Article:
If you had been a citizen in Nazi Germany, would you have contributed to the holocaust or would you have resisted?
If you had been a soldier in Vietnam, would you have joined everyone around you in killing women, young children and the elderly at My Lai or would you have been one of the heroic resisters that went against the crowd?
Why do people do evil things? Are some people just essentially bad? Are they different than we are? A social psychologist named Philip Zimbardo documented a lot of research on evil entitled, The Lucifer Effect; Understanding How Good People Turn Evil. He looks at why people do evil things. After decades of research, he has concluded that all of us are vulnerable to do evil when placed in certain circumstances. He also draws conclusions about things we can do to make ourselves less vulnerable to evil.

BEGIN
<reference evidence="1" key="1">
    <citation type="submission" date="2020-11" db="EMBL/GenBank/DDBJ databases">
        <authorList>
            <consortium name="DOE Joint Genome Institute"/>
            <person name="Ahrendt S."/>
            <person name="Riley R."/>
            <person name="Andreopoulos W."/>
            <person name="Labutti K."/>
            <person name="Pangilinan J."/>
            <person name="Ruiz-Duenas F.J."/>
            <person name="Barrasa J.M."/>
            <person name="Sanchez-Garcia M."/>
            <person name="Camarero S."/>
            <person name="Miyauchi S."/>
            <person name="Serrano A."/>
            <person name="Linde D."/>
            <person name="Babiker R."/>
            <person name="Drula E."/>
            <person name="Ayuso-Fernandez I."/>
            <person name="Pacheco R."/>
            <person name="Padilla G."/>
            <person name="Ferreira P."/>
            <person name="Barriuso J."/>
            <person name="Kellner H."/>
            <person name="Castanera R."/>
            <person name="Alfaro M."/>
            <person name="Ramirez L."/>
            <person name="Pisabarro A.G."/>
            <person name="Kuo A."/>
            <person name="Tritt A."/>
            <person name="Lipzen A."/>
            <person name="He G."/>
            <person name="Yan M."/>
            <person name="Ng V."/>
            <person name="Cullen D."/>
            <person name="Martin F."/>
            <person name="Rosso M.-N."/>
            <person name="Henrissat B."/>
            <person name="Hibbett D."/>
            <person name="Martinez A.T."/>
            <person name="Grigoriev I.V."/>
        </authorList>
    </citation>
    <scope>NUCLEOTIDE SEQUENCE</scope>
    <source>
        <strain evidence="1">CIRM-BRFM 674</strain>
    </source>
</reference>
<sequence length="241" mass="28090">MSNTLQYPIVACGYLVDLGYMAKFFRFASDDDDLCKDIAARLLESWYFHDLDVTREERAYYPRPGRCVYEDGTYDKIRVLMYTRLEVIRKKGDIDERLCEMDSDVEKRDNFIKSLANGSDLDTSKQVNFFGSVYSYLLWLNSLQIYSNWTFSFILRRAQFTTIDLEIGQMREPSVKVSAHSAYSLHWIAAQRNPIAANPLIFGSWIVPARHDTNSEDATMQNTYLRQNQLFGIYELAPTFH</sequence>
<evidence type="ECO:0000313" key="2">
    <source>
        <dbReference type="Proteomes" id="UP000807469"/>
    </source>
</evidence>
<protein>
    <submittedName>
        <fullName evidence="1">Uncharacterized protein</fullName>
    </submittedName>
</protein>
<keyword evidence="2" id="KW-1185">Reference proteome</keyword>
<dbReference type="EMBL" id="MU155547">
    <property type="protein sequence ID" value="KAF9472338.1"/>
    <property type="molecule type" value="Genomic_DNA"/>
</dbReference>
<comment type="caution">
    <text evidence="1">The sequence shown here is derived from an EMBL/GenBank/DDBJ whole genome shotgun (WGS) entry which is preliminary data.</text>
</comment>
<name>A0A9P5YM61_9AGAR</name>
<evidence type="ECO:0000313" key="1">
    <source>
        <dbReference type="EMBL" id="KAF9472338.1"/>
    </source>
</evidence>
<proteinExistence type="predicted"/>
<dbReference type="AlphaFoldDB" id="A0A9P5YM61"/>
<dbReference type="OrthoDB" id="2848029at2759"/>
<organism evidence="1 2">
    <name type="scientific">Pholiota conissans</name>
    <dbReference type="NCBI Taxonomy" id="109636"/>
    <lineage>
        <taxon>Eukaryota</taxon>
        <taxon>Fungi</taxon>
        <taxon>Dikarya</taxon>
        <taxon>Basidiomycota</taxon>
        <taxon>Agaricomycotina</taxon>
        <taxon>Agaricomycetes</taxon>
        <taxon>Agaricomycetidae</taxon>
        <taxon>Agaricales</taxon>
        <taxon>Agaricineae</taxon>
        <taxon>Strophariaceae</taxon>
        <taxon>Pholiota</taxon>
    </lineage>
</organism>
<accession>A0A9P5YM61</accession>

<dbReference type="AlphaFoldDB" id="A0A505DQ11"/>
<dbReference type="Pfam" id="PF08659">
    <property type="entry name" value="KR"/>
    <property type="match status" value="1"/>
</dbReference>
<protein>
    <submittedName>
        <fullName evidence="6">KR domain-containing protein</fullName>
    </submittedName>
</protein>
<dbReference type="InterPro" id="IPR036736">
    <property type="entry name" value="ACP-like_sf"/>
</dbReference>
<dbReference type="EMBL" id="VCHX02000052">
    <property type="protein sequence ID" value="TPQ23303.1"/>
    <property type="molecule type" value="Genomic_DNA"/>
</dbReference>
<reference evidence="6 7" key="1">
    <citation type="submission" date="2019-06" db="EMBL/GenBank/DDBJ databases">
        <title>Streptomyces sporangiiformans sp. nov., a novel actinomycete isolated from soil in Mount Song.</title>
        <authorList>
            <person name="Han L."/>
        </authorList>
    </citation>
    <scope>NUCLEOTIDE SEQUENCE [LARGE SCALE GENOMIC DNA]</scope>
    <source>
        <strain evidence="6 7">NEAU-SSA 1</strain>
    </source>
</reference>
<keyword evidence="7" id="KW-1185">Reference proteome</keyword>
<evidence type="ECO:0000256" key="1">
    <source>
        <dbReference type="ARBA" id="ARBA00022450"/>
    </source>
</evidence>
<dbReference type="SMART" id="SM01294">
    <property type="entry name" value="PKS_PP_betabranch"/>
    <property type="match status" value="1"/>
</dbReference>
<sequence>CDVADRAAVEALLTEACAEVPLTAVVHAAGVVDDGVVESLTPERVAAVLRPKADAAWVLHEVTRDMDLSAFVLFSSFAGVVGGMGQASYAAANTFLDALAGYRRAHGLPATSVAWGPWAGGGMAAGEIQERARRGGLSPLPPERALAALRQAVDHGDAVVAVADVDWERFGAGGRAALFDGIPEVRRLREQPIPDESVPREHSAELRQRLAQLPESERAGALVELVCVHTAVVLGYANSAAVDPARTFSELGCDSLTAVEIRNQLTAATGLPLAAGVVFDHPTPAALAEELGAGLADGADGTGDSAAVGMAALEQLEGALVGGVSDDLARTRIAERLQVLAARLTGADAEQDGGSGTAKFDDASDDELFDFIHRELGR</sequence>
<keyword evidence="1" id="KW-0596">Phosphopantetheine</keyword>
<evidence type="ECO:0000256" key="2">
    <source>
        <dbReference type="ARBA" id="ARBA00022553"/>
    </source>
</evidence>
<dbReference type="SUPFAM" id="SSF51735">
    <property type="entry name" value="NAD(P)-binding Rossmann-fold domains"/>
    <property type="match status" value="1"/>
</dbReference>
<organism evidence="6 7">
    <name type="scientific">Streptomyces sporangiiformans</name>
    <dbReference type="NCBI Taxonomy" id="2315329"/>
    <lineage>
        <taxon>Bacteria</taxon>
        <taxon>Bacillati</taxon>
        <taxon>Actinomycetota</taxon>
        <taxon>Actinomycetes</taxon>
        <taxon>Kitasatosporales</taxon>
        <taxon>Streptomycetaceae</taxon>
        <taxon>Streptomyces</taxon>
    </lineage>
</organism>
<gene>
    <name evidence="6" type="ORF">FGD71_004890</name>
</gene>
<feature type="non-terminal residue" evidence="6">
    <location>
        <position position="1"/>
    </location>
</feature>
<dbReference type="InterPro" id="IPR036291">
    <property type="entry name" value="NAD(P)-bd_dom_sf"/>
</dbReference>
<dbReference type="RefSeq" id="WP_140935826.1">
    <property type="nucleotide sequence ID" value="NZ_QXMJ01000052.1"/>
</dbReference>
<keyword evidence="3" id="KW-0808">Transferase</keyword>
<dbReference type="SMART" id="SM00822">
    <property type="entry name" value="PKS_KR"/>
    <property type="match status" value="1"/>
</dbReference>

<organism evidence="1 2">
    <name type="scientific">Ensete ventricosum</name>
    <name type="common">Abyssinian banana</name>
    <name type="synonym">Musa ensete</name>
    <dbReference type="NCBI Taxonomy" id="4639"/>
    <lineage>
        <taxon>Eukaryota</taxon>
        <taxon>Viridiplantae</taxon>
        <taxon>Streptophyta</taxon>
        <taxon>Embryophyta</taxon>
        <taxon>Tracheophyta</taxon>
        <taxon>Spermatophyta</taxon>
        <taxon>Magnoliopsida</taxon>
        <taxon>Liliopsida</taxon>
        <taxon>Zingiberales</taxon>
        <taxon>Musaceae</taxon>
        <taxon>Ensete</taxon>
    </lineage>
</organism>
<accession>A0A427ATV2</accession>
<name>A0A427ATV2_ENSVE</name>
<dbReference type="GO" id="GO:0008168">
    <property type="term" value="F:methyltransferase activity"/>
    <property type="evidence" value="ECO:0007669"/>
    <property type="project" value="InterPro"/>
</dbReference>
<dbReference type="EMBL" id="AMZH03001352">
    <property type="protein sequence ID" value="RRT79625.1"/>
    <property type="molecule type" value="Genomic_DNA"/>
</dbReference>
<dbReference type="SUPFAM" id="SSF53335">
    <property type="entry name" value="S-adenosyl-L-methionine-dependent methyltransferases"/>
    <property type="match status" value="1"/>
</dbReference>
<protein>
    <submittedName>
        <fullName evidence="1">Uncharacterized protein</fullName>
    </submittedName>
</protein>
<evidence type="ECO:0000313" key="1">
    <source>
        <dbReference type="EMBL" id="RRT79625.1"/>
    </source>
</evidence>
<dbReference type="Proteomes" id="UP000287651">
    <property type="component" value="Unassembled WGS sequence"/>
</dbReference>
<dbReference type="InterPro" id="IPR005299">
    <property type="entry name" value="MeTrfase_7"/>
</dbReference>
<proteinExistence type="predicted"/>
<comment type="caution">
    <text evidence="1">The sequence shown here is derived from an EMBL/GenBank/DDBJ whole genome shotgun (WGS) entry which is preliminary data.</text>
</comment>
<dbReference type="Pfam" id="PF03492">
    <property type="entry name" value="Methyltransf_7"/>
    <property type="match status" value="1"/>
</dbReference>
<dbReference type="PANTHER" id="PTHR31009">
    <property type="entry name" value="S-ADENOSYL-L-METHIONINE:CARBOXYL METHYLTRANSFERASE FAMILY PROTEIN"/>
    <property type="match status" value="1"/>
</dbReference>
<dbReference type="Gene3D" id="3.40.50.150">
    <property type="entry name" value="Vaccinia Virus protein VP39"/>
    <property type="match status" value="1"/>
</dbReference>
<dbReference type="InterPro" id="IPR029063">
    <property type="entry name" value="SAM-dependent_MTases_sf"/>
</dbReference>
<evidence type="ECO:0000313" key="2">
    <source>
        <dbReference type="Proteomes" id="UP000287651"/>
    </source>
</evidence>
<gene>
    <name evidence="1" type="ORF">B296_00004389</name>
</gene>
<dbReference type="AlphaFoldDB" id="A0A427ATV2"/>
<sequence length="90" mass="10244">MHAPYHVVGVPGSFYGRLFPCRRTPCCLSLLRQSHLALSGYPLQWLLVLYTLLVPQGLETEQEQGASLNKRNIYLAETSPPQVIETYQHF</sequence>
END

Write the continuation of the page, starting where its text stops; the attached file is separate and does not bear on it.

This weekend in worship, I want to talk with you about evil and how we as Christians are to think about good and evil. What is evil? I especially want to challenge all of us to give some serious thought as to how we can minimize our vulnerability to evil.
As an example, we will look at how easily a schoolteacher in Iowa transformed her students into Nazi style abusers just by telling her that students with brown eyes were inferior. We will also talk about the Bible’s depiction of the devil, noting that there is not one image but several that developed over time within the Bible.
My hope is that thinking about these things will better prepare us (and those we love) to face evil when we confront it.
I look forward to worshipping with you this weekend.